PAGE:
I loved it because it was better than occupy wall street. These simple people just put the keys on the counter and left the bank with the bag. Pointless going after them they had pretty much nothing to go after them for. Man I loved it real People Power. At the time I felt like going out and cheering them on. Sometimes it takes simple folk to show the way it should be done.
    cheers

  5. #5
    Join Date
    Mar 2010
    Location
    Decatur, Alabama
    Posts
    518
    My yard gets cracks when it's dry. After I had to walk around to find a sprinkler valve that was leaking by, I figured out every trench line for the sprinkler system just about had a crack open where it was run. Our house is on mostly clay below the topsoil.

  6. #6
    Join Date
    May 2007
    Location
    Kansas City, Missouri
    Posts
    13,460
    The damage that was fixed on the house was about where they filled for when the septic lines were, so I suspect that the settlement there caused the footings to settle in that area. They ran supports down to bedrock and pinned the walls down that side according to the documentation from the previous owner.

    I base my watering off of what most home inspectors say around here, which is that they've never seen a house with foundation issues where the home had a sprinkler system. I've been told that by many builders as well, including my dad. All say even if you don't water your yard, at least water your foundation as the changes in the soil will eventually cause issues.
    Darren

    To a small child, the perfect granddad is unafraid of big dogs and fierce storms but absolutely terrified of the word “boo.” – Robert Brault

  7. #7
    Join Date
    Dec 2006
    Location
    Yorktown, Virginia
    Posts
    5,021
    We are in an area of shrink-swell soils. New homes require soils to be testing for shrink-swell and special treatment for foundations where appropriate. They can be a problem and IMHO, if you can stabilize the clay to prevent the damage caused by the extremes of wet/dry you prevent serious issues later on.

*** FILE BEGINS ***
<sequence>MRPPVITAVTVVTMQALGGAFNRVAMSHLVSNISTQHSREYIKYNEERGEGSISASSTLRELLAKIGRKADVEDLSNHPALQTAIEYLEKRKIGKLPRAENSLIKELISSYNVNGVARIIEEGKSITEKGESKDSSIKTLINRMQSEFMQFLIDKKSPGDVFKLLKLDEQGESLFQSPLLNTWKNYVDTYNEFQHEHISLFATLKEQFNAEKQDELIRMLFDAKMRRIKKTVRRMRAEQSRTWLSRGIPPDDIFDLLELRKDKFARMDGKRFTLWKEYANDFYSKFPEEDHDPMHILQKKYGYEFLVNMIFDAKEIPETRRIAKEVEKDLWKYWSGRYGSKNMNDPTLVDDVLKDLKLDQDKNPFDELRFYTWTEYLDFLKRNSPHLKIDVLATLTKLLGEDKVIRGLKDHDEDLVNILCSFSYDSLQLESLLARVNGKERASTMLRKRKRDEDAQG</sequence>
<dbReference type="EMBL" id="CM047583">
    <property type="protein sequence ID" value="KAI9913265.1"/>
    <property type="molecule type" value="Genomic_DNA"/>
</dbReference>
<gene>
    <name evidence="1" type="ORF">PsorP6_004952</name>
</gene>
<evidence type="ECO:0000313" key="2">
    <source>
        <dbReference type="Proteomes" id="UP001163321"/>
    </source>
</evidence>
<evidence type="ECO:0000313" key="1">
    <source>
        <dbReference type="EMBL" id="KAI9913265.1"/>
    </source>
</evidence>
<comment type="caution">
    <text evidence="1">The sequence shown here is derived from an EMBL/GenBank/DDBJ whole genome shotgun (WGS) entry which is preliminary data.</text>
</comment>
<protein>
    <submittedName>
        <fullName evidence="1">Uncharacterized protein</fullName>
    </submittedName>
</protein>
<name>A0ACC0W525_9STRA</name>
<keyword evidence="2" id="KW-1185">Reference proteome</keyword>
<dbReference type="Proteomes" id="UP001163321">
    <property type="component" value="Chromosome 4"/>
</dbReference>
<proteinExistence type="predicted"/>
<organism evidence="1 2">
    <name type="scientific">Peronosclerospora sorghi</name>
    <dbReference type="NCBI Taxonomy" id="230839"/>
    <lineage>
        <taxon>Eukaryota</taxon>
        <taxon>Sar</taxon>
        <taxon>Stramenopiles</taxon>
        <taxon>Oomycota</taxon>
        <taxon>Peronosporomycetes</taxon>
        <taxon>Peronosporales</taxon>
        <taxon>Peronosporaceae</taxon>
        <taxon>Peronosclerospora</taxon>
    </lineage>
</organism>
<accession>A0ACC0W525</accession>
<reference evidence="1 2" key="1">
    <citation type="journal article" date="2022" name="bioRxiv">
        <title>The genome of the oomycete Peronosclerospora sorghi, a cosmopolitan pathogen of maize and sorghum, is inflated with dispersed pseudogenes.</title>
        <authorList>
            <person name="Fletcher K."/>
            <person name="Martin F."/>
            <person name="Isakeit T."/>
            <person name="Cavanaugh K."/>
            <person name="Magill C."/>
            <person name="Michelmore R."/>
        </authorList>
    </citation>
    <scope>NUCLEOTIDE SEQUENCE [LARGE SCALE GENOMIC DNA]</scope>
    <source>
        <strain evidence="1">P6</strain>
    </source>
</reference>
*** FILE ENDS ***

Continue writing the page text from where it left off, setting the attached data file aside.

8. #8
    Join Date
    Oct 2006
    Location
    ABQ NM
    Posts
    30,020
    Quote Originally Posted by Darren Wright View Post
    ...I base my watering off of what most home inspectors say around here, which is that they've never seen a house with foundation issues where the home had a sprinkler system. I've been told that by many builders as well, including my dad. All say even if you don't water your yard, at least water your foundation as the changes in the soil will eventually cause issues.
    I'd go with with what the locals recommend. Still not sure I understand why it works...I'll have to ask my dad to educate me.
    When the going gets weird, the weird turn pro. - Hunter S. Thompson
    When the weird get going, they start their own forum. - Vaughn McMillan

    workingwoods.com

  9. #9
    Join Date
    Jul 2009
    Location
    Amherst, New Hampshire
    Posts
    10,604
    Maybe because I live in New England where the is lots of ledge and rocky soil but I have never heard or could ever imagine watering my foundation ?????

    Live and learn I guess
    Faith, Hope & Charity

  10. #10
    Join Date
    May 2007
    Location
    Kansas City, Missouri
    Posts
    13,460
    What Ted mentioned is the way I understood it. When it gets dry the soil drys and compacts, but should that happen too deep it could affect the footings/foundation on the structure. When the soil re-hydrates it may cause some areas of the foundation to stress and crack.

    I know my dad mentioned it about my last house, I had an abnormal amount of cracks in the basement floor. The electrical company had severed one of the drain tiles at the bottom of the foundation on one side, which my builder later fixed. However the prior pressure from the saturated soil under the basement floor had heaved causing many of the cracks I was seeing. I had a couple of times that the ground became so saturated that the basement flooded via the rough-in for the shower drain down there (this was a walk-out basement, entire back half was above the ground). We later installed a sump-pump to prevent anymore flooding.
    Darren

    To a small child, the perfect granddad is unafraid of big dogs and fierce storms but absolutely terrified of the word “boo.” – Robert Brault

Similar Threads

  1. fill holes in foundation
    By Chuck Beland in forum Carpentry and Construction
    Replies: 7
    Last Post: 03-25-2012, 09:51 PM
  2. Shed Foundation
    By Mike Gabbay in forum Carpentry and Construction
    Replies: 11
    Last Post: 12-10-2007, 09:59 PM

Bookmarks

Posting Permissions

  • You may not post new threads
  • You may not post replies
  • You may not post attachments
  • You may not edit your posts
  •